USA Trends Home Trends Vol 31 No 12 USA - Page 67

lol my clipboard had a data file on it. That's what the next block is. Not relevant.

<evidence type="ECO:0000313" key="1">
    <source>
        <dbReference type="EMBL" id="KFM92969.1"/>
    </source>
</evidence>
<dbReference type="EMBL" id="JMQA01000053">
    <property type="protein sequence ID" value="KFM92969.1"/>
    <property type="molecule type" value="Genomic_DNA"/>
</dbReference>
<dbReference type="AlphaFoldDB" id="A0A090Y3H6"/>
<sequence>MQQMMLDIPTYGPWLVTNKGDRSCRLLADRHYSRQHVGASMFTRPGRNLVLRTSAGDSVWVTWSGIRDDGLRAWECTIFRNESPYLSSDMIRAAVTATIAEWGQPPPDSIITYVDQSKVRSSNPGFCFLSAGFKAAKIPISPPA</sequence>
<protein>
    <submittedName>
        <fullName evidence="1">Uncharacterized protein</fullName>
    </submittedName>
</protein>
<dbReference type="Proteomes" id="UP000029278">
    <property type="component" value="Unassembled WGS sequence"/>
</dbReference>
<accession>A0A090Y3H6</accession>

We removed this on the side where the tall cabinets were to go and found the modules perfectly matched the height of the adjoining soffit.” A second bank of cabinets tucked into a space at one end of the kitchen – again, as though they had always been there. However, the long island was adapted to fit the space, says Julia Walter of Boffi Georgetown. “The island was so long we were able to cut it in two and us part of it for cabinetry and a cantilevered table in the family room on the lower level.” Positioning the main island on the long axis of the kitchen ensures there is a clear passage to the outdoors. And it creates a highly functional galley kitchen that is easy to work in. Walter says the streamlined look of the lacquered cabinetry is also appropriate. With its high, deeply recessed stainless steel toekicks, the island appears to float, reinforcing the minimalist aesthetics. “But the key difference in this kitchen is the way everything is hidden. The cabinets conceal the ovens, refrigerator, washing machine and even a counter area with small appliances. The moment you close the doors, the kitchen is clean.” Top: Hardwood flooring laid on the diagonal is continuous with the adjoining dining room. Both the kitchen and dining room have clerestory windows and ceilings that follow the gabled roofline – the kitchen also has a skylight. Above: The tall bank of cabinets is exactly the same height as the existing soffit. Blue and green glassware is displayed on open shelves that were also part of the original Boffi kitchen. search | save | share at trendsideas.com